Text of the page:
Thursday, 28 November 2013

Going back to a previous directory in the Linux terminal

 A little cd trick to cd back in Linux terminal history:
 cd -  

So useful I had to share!

Wednesday, 27 November 2013

Adding Syntax Highlighting to Linux less

Install source-highlight:
 sudo apt-get install source-highlight  

Add the following two lines to~/.bashrc
 export LESSOPEN="| /usr/share/source-highlight/ %s"  
 export LESS=' -R '  

Now source files opened with less will be nicely syntax highlighted. source-highlight supports many languages - see
 source-highlight --lang-list  
for a full listing.

Tuesday, 7 May 2013

Using Nautilus file manager with Enlightenment window manager

I'm a fan of Bodhi Linux, which uses the Enlightenment window manager and is pretty speedy on all kinds of hardware. Unfortunately however, the built in file manager isn't yet fully functional in my opinion. As Dropbox has a dependency on Nautilus, I've integrated that into Enlightenment as the primary file manager.

To do this, we need to start Nautilus with the --no-desktop option. Start by making moving /usr/bin/nautilus to /usr/bin/nautilus.original, and create a new script at /usr/bin/nautilus containing the following command:
 nautilus.original --no-desktop $@ &  

The $@ expands any passed arguments, allowing the use of the script as if it were the original Nautilus binary.

To ensure Enlightenment uses only Nautilus, we need to disable the integrated file manager from the Modules settings (Run Everything -> Modules -> Files). Disable EFM (Starter) and EFM Operation Info and close the settings window.

If you use the Places module, either on the desktop or in a panel, you'll also want to ensure that this launches Nautilus instead of the integrated file manager. To do this, right-click on the gadget, then go to Settings.  Finally, select Use a custom file manager and enter nautilus in the box.

And we're done - we're now using Nautilus as a replacement for the Enlightenment File Manager.

References:[Crunchbang Forums: Make nautilus --no-desktop default.]

Saturday, 6 April 2013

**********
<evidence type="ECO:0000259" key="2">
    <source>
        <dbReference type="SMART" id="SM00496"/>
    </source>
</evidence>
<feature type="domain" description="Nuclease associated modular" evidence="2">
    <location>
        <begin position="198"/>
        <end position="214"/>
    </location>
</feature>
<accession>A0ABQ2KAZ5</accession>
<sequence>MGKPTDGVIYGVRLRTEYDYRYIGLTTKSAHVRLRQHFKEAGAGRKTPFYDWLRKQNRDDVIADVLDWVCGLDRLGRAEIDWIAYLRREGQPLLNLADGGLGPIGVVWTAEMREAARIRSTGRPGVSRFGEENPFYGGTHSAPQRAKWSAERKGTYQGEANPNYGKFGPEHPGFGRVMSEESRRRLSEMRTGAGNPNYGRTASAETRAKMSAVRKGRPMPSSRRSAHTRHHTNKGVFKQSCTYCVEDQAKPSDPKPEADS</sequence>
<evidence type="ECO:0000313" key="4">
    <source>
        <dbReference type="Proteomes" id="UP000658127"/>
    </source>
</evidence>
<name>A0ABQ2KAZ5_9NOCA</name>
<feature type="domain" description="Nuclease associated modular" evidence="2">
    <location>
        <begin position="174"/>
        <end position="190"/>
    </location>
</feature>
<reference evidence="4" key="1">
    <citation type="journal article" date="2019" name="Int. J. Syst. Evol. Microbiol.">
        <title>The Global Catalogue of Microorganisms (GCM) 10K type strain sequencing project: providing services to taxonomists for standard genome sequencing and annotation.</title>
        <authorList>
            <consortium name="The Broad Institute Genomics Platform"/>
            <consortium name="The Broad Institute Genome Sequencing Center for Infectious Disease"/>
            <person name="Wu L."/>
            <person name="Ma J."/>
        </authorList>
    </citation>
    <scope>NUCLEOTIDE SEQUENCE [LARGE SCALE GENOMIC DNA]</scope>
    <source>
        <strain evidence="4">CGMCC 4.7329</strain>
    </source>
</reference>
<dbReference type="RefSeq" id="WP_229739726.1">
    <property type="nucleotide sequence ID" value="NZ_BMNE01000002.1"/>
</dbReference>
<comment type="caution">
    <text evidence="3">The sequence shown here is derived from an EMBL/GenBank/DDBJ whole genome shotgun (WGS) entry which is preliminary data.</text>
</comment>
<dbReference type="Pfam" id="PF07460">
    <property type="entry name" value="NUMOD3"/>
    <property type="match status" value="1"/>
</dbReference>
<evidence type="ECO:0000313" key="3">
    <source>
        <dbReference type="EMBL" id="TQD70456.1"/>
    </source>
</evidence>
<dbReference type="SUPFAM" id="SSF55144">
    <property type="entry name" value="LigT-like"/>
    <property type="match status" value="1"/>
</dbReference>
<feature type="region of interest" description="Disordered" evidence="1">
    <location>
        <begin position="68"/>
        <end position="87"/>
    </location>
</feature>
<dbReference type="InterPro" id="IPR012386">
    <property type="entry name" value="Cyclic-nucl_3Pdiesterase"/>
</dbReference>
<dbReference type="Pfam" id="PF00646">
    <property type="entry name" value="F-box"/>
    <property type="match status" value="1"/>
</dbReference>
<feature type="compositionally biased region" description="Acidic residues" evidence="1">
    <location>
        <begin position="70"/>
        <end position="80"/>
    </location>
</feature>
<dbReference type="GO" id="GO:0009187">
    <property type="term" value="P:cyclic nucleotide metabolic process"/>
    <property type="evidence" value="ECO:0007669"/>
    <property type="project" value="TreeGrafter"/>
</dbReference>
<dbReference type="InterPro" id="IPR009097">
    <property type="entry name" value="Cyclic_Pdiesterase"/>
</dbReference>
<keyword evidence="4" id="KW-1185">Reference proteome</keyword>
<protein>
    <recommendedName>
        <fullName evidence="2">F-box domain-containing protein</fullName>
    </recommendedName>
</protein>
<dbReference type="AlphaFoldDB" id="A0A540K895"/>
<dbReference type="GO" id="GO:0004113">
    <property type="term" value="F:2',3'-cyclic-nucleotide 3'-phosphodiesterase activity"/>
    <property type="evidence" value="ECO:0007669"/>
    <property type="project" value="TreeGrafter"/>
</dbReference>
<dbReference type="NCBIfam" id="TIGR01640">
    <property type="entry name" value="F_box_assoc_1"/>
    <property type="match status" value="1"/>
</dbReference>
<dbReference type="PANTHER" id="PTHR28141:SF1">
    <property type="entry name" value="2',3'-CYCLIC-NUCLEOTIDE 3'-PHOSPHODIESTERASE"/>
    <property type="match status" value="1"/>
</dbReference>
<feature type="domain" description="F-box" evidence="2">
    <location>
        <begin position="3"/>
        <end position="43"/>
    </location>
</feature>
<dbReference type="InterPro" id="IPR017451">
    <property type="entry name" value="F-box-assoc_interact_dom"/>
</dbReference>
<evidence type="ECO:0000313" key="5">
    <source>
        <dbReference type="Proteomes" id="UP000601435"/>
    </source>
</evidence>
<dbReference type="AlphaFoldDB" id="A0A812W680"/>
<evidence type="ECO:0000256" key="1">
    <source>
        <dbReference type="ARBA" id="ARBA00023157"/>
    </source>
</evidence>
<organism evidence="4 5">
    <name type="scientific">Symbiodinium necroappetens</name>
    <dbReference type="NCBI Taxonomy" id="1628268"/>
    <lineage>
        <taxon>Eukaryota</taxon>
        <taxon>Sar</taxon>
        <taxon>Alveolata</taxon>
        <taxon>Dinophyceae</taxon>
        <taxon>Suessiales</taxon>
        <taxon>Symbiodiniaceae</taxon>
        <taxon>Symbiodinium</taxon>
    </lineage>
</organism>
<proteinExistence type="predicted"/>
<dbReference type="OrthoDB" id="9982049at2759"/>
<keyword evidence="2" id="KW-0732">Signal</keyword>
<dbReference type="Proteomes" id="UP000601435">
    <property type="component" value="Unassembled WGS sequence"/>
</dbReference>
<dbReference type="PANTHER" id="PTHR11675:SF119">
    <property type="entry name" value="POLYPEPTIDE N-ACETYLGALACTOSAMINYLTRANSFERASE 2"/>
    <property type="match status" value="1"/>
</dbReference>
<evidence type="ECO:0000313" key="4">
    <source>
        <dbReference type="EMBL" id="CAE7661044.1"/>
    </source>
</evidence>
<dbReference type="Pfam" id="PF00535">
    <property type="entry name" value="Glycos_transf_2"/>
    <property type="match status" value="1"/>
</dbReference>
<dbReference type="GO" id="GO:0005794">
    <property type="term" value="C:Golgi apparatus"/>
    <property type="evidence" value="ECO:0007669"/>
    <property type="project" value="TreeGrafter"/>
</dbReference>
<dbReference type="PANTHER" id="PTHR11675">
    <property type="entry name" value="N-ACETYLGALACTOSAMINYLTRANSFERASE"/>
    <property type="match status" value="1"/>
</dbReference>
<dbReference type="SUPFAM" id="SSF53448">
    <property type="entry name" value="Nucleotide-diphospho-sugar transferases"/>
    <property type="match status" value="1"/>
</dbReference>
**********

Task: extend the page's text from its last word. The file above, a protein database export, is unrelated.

Scanf in Go lang on Windows

A little gotcha when using fmt.Scanf in Go:

fmt.Scanf currently relies on the Unix line ending \n, while Windows uses \r\n. This means that when using fmt.Scanf, you must include the \n if you're building your Go program for Windows. For example:
 fmt.Scanf("%d", &num)  
will work in Unix but not in Windows. You're most likely to notice this when using fmt.Scanf multiple times - either in a for loop or simply sequentially. fmt.Scanf will likely appear to run twice as often as you expect, leading to unexpected program flow.

To resolve this issue, just make sure to include the \n in your use of fmt.Scanf, as demonstrated below.
 fmt.Scanf("%d\n", &num)  

Incidentally, if you're trying to track down errors like this one, you can always check function error codes, as demonstrated below.
  n, err := fmt.Scanf("%d", &num)  
     if err != nil {  
       fmt.Println(n, err)  
In the above case, we get this error:
 20 unexpected newline  
Which gives us the line number, and the issue from that line.

[References] Stack Overflow: parallel processing: How do I use fmt.Scanf in Go

Wednesday, 6 March 2013

Linux hibernate hangs on resume - Solved

If s2disk successfully hibernates your machine, but on powering up the resume screen appears to hang, after it has appeared to stop working try pressing Alt-SysRq-E. This ends all processes in the virtual terminal used by s2disk, and, for me at least, allows me to resume working in my hibernated session.

Odd, but this might help others close to giving up on hibernation in Linux.

Monday, 4 March 2013

Fixing plugin problems with Banshee music player in Linux

After installing Banshee on my minimalist Bodhi Linux install, trying to play music lead to Banshee asking to install plugins, and then hanging. Installing the following packages using the command below resolves the issue.
 sudo aptitude install gstreamer0.10-plugins-bad gstreamer0.10-plugins-good gstreamer0.10-plugins-ugly  

Thursday, 21 February 2013

Converting Latex to HTML using Pandoc

Install Pandoc using your disto's package manager, or by following the installation instructions here.

Then use:
 pandoc input.tex -o output.html --mathjax  

Nice and straightforward!